But I still think that it’s refreshing to have a candidate tell an audience that they can’t have special goodies in exchange for voting for him.

        • ottovbvs

          I had written “any MORE bailouts.”

          And if it happened again under the next Republican president? He’d let the system collapse. Yeah right.

          But I still think that it’s refreshing to have a candidate tell an audience that they can’t have special goodies in exchange for voting for him.

          Yeah never been heard of before.

  • Rob_654

    I don’t recall if Pawlenty denounced ethanol and farm subsidies while Gov of Minnesota which grows a lot of corn and other crops and has a base that depends on ethanol…

    Is this a new cause for Tim or is it a long held and long stated belief?

  • Tim Pawlenty Opens Campaign In Iowa With Call To End Ethanol Subsidies

    [...] David Frum points out that losing Iowa isn’t necessary fatal to a campaign: Bonus skill-testing question: since 1976, how many non-incumbent Republicans have won the Iowa [...]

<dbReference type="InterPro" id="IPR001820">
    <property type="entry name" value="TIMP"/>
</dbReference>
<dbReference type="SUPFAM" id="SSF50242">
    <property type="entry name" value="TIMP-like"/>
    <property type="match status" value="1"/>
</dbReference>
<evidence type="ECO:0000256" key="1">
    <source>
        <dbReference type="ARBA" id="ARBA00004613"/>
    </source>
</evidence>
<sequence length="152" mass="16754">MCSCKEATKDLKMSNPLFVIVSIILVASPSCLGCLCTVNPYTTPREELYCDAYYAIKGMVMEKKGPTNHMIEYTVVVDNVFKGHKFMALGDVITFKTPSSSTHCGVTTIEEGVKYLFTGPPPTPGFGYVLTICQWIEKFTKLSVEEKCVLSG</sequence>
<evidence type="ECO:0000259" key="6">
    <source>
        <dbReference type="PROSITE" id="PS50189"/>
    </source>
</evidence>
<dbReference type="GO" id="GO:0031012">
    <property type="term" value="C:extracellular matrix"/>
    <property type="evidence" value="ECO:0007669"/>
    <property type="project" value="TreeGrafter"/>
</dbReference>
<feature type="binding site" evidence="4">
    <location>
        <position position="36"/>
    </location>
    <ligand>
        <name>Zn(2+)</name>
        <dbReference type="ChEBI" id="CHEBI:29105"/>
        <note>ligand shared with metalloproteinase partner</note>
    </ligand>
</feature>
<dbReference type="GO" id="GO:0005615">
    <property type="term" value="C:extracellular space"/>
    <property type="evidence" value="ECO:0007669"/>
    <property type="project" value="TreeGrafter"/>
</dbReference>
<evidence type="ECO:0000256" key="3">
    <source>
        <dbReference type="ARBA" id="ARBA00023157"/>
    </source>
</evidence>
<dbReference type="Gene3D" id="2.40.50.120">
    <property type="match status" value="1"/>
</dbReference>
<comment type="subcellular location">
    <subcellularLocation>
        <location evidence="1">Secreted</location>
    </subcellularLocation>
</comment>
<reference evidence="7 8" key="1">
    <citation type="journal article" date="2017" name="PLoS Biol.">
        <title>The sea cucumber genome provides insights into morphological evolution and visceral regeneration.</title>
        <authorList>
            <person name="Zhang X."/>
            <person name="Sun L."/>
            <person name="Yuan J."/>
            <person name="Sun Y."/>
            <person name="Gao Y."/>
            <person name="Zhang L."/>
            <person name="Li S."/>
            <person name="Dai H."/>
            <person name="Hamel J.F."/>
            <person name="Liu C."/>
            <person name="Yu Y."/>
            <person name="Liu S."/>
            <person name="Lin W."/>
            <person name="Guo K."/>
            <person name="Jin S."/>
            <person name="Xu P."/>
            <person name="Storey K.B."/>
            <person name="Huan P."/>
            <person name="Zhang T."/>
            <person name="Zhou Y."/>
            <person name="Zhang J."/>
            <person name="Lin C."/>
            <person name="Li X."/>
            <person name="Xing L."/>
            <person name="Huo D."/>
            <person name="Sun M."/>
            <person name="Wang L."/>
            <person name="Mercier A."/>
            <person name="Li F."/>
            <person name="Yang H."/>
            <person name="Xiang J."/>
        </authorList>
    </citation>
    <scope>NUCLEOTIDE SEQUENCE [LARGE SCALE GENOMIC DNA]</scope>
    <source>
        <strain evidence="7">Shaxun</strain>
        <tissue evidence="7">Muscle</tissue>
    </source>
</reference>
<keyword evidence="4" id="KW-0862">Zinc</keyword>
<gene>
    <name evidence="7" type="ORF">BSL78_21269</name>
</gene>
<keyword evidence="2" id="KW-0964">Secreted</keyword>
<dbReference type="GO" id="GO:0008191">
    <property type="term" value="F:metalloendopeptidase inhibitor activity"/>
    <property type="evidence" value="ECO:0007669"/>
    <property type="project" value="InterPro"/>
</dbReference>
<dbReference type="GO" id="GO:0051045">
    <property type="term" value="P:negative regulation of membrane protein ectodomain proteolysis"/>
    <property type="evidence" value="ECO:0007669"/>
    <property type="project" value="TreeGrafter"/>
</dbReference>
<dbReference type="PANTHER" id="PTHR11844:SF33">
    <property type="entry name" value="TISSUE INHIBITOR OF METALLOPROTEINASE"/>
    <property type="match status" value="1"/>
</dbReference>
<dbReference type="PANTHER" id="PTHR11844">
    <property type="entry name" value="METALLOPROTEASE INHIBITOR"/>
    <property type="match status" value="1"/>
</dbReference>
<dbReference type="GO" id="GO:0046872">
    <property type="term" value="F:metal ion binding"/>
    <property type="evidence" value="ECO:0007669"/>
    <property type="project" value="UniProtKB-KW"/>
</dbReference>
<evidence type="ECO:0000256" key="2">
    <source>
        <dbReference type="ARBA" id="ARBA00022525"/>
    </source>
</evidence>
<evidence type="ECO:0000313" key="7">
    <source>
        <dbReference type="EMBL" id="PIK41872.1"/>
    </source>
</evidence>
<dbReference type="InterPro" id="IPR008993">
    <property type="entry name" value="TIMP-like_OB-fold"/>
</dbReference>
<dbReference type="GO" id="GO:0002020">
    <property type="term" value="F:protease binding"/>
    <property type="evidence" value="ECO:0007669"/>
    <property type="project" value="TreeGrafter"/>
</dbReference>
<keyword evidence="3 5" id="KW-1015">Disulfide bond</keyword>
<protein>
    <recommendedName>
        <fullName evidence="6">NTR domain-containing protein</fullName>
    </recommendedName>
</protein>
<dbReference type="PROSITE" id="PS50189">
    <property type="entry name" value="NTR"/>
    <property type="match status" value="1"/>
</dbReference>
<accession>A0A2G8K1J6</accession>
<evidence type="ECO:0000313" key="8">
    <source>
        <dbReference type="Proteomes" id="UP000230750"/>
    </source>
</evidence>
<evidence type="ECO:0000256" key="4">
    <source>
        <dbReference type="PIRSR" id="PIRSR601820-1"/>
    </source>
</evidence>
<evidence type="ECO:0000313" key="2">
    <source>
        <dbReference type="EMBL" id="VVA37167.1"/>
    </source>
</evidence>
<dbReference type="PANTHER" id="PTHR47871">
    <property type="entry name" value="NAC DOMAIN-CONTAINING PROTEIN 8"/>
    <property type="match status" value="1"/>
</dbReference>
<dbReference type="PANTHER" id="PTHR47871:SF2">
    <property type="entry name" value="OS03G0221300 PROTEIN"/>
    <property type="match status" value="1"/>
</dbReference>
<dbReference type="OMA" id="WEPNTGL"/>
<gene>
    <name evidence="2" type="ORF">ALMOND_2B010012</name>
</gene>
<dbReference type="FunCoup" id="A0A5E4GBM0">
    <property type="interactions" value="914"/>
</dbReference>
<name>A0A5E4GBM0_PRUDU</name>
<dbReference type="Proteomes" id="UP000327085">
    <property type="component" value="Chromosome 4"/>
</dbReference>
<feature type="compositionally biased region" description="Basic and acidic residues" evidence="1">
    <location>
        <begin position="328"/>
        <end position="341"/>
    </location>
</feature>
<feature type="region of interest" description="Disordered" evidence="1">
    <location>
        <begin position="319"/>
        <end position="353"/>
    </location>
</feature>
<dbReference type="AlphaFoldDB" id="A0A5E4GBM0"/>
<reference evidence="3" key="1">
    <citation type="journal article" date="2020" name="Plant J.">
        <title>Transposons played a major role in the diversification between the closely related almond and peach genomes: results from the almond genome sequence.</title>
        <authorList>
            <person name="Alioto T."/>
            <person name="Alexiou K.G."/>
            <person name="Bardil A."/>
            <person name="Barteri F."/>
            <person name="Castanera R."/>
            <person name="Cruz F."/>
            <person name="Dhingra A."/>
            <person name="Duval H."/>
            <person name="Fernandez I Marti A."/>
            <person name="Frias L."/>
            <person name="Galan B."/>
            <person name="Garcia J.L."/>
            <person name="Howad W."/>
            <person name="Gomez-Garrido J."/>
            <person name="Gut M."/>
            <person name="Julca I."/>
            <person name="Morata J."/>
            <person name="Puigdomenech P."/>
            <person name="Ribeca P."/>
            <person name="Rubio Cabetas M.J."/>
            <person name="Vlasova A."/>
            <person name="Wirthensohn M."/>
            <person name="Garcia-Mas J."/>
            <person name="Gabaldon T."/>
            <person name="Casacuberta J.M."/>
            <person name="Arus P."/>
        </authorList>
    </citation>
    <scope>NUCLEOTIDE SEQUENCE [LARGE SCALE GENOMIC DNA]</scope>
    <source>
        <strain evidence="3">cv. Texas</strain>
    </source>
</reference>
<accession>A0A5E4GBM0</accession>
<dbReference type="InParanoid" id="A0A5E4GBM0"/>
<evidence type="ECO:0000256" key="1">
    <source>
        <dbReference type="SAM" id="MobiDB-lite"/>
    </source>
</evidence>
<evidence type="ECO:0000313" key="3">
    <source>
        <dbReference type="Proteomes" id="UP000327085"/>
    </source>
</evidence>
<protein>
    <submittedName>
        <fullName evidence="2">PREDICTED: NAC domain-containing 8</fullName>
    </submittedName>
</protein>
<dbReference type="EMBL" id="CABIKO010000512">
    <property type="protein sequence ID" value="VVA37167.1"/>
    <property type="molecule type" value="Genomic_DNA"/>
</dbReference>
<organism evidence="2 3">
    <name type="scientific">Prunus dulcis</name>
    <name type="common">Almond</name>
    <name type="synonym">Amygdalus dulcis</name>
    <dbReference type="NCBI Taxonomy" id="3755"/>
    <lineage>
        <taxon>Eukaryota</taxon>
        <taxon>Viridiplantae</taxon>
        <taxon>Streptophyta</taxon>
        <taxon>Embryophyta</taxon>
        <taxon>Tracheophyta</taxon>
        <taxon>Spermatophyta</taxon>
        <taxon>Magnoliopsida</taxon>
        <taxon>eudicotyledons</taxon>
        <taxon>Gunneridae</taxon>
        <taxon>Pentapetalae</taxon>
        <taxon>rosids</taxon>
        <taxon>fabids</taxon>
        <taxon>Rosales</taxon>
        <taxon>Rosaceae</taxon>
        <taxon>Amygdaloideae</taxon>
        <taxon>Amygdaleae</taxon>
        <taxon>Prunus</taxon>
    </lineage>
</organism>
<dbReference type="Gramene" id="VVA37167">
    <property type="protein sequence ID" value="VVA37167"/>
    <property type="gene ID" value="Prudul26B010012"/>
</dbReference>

• Gus

    Is Pawlenty trying to make Mitt Romney look principled? He spend most of his years as Governor of Minnesota defending ethanol, going so far as to sign legislation requiring all gas in Minnesota to have 20% ethanol content by 2013. Now he’s seen the tea party light, kind of like he did on cap and trade. What a fail parade the Republican presidential field is so far.

  • Frumplestiltskin

    here is my list of unofficial campaign slogans

    Obama “Yes, we sort of kind of”
    Bachmann “Not as crazy as she looks or sounds”
    Romney “Yes, I know I am plastic but you really don’t have any other choice”
    Gingrich “The 3rd…or is it the 4th time is the charm”
    Cain “Cain is able” (I know it ain’t mocking but it is too easy to go with this)
    Paul “hm…what?”
    Huntsman “the other and human Mormon”
    Johnson “New Mexico is too a state”

    Ah well, time for class, have to amuse myself between lessons.

  • Alex 0_0

    Pawlenty wants to reinstate DADT and has endorsed the virulently anti-gay AFA. In my fantasies that would be enough for decent conservatives to look elsewhere. But then I wake up and remember there is no such thing as a decent conservative.

  • armstp

    http://minnesota.publicradio.org/display/web/2010/12/22/gov-tim-pawlentys-record/

    PAWLENTY’S GOVERNORSHIP BY THE NUMBERS

    State’s Budget Outlook

    2003-2004 two-year budget: $4.5 billion projected budget deficit